Drupal8.x and Symfony Developing Minding BC on Upgrades – Ajax Core Component: Part III Series

Screenshot 2014-05-24 05.02.33

So today I grabbed the Ajax core component. At first it seemed daunting because I did not know what I was going to find in so many flat directory structure. But after a bit of analysis I discovered that the many XCommand classes were really very simple implementations of a commond XCommandInterface. So the first thing I did was to move all those classes into a Command directory. These commands have nothing to do with the Command classes as we know them from Symfony.

Let me explain. It seems like in Drupal the requirement to communicate via JSON responses and in particular Ajax responses needed to be standardized. Drupal needs this because on this bus for ajax communications all other moving parts that are ajax related on the front end will revolve their actions. These actions are called commands, and it is pretty much information useful on the front side, possibly used by the javascript that runs on the front end.

So the ajax system, as we call it, comprises of many JavaScript libraries that are served and then the hub or bus for communications that is server side and therefore have to have a type of container or standard place where to put information and where to read information when doing JSON communications, that is request and responses that pertain to dynamic calls from the client.

In this ajax system, the part in PHP, server side, and that pertain to the Ajax core component, there are only 4 moving pieces namely: the AjaxResponse, the AjaxResponseRenderer, an AjaxSubscriber, and the Commands.

AjaxResponse is an extension of the Symfony’s JsonResponse where the commands are computed, rendered with the Drupal inner renderer functions that deal with arrays and the part that is still not OO, but that is wrapped, so that we can end up with a JsonResponse object that has a drupalized-array-of-commands payload on the JsonResponse.

The extension of the JsonResponse breaks the BC promise from Symfony in that it overrides a public method on a non api class. I did the PR to drupal here https://drupal.org/node/2273717 and filed an issue in Symfony asking for workarounds here https://github.com/symfony/symfony/issues/10985.

// AjaxResponse extends JsonResponse
<?php
  /**
   * {@inheritdoc}
   *
   * Sets the response's data to be the array of AJAX commands.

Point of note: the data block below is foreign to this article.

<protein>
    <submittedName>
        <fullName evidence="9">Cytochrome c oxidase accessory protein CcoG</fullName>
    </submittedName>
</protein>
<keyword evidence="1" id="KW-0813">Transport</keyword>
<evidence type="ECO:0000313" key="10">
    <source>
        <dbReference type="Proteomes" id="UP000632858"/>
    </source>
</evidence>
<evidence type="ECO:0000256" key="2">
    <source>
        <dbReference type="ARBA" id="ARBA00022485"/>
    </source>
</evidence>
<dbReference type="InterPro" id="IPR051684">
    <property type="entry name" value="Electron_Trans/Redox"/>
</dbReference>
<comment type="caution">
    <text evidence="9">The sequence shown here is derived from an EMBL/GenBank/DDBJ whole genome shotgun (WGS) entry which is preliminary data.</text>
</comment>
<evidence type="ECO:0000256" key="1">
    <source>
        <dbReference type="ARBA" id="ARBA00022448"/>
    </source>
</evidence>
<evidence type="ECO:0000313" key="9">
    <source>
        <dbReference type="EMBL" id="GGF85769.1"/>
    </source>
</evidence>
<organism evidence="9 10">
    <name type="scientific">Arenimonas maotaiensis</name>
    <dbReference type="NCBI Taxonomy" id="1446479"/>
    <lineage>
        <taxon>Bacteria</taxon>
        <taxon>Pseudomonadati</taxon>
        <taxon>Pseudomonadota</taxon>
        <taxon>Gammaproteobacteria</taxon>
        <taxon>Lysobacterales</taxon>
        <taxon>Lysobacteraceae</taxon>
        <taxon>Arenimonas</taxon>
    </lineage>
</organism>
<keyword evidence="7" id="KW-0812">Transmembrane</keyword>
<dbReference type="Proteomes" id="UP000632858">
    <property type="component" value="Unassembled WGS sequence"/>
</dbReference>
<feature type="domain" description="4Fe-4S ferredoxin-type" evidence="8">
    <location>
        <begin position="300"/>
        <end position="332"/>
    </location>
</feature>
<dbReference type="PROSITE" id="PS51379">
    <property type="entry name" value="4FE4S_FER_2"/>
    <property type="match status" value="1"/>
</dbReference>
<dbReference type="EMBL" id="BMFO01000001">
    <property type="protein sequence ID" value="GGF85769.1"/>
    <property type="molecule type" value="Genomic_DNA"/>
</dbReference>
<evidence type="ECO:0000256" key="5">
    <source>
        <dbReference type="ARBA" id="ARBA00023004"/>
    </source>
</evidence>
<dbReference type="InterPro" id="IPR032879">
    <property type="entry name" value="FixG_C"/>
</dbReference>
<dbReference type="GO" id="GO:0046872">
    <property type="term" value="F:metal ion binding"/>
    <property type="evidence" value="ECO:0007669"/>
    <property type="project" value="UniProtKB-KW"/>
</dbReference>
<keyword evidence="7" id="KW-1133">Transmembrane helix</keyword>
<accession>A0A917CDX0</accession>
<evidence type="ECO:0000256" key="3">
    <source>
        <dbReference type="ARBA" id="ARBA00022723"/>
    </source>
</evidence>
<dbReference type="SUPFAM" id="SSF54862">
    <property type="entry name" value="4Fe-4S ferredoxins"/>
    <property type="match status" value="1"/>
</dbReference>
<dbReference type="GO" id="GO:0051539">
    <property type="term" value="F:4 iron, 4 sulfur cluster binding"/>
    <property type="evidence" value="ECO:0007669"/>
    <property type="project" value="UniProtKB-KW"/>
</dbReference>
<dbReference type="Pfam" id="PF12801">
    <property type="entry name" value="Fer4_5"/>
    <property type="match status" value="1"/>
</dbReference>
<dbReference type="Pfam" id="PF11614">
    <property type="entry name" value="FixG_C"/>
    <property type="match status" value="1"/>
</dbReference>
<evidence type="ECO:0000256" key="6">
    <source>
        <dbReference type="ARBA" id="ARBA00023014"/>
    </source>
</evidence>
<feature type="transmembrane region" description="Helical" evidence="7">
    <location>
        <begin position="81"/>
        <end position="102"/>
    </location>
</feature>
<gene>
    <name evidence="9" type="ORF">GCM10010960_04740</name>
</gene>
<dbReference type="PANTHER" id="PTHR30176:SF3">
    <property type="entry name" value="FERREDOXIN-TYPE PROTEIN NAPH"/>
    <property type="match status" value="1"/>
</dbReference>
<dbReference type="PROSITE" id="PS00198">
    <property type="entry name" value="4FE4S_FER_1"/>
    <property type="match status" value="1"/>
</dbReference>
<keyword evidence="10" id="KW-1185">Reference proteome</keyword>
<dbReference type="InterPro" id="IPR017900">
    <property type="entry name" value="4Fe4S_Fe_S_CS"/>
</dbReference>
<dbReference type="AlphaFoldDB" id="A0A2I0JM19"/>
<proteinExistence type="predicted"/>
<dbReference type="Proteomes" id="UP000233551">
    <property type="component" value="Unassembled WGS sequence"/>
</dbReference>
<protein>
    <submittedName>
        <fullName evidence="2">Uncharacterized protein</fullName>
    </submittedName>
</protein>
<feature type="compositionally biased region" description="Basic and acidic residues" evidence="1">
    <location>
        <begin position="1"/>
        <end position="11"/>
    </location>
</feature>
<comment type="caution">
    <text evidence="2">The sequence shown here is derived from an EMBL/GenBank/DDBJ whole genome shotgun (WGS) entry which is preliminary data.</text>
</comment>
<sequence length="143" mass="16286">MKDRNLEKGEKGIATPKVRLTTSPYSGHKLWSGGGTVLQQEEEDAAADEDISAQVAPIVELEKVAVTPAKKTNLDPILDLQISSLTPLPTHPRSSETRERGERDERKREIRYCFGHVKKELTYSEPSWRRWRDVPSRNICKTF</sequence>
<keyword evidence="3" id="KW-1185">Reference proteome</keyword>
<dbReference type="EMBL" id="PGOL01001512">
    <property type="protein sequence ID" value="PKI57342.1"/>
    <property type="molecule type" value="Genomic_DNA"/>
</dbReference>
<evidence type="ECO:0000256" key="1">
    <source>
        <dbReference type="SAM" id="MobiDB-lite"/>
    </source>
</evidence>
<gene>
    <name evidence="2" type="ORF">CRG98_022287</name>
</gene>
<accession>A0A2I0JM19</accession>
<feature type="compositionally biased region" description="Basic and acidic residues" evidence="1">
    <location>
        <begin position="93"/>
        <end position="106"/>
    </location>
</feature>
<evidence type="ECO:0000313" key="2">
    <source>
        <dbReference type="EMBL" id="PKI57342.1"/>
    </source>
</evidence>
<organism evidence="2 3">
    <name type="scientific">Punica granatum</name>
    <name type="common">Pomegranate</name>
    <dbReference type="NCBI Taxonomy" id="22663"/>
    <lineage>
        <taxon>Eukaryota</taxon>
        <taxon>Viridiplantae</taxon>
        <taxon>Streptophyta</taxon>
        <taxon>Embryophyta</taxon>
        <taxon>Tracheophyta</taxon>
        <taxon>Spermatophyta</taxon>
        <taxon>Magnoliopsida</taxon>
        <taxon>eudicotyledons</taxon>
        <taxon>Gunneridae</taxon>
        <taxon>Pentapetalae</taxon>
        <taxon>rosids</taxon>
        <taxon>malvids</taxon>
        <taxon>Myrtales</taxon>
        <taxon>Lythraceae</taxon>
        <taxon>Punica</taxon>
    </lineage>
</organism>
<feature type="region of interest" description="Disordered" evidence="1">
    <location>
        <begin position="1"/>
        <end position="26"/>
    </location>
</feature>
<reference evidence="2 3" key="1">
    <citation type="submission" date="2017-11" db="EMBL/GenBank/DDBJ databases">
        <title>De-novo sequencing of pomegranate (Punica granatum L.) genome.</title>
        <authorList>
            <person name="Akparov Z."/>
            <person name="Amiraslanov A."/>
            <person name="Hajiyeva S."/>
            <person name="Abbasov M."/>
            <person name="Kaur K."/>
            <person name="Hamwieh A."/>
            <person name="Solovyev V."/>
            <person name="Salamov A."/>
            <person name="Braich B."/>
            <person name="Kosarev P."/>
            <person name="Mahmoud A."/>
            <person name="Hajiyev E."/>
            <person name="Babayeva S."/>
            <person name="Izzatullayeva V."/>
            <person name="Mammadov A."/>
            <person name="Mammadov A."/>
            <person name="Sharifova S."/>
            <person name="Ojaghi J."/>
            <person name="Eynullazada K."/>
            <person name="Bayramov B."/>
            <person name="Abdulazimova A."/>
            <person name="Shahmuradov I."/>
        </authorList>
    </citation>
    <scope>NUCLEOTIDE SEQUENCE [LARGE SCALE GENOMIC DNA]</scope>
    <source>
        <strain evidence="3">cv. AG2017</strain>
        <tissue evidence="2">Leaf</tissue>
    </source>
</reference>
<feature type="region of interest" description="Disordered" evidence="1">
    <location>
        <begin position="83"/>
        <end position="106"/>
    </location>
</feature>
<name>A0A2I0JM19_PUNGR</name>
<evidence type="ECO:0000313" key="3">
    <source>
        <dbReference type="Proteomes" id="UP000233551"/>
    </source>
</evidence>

*/
  public function prepare(Request $request) {
    $this->prepareResponse($request);
    return $this;
  }
 
  /**
   * Sets the rendered AJAX right before the response is prepared.
   *
   * @param \Symfony\Component\HttpFoundation\Request $request
   *   The request object.
   */
  public function prepareResponse(Request $request) {
    if ($this->data == '{}') {
      $this->setData($this->ajaxRender($request));
    }
  }

We will see what happens. For certain at least there may have been a need to replug that call to the parent::prepare($request) that was missing. If not well the refactor of the tests seemed to me reasonable and also the folder organization. Drupal still have some ugly organization, think of flat folder structure and you get a pretty good picture. Another nuance regarding this is that digging inside let’s you see that there are 2 layers, one where it is all OO and the other where the drupal_x calls are still creeping in.

I have found some tickets that were opened and discussed but then closed and nothing was done. There were good chances to refactor and remove those calls but there seems to be a lack of interest in getting rid completely of these hooks and array manipulation. The array manipulations obscure the parts of the class where they are cornered. Even in the tests, you have to see these &getCommand ampersands just to, and I don’t know the real reason, to have access to an internal array inside the class. This is poor OO and it is a crutch on the side of the Drupal developers that they probably need to deal with. This causes impacts on every side though, tests that are not optimal, thereby violating the principles of closed classes or unit testing.

The next element is the AjaxResponseRenderer, it basically builds an AjaxResponse by calling conditionally and adding some specific commands, and then calling the monster of drupal_render to convert these commands further into the payload to send inside the AjaxResponse. Nothing to see here, just the render command and well what I have explained above.

The AjaxSubscriber is a bit interesting, it lacks a test, so I don’t know what is its use case, however it seems to set the format of an incoming Request. This is weird as it sets drupal fields that relate to application/vnd.drupal-x, maybe to ensure by forcing these into every incoming request for a specific call pattern. Smells like a workaround and not a robust solution.

Then comes the Commands, there is a diverse selection of commands and use cases. From adding some css into the page, adding more markup, setting dialogs, modals, invoking some js, etc. There are commands for that, you name it!

So that is it for this component. I hope you have had fun reading this, I stayed a bit late just to get this out.

Please think about supporting me. Thank you and mind I am doing this all with a lot of excitement and passion for developing.

undeservedly doing this with joy, your friend @cordoval

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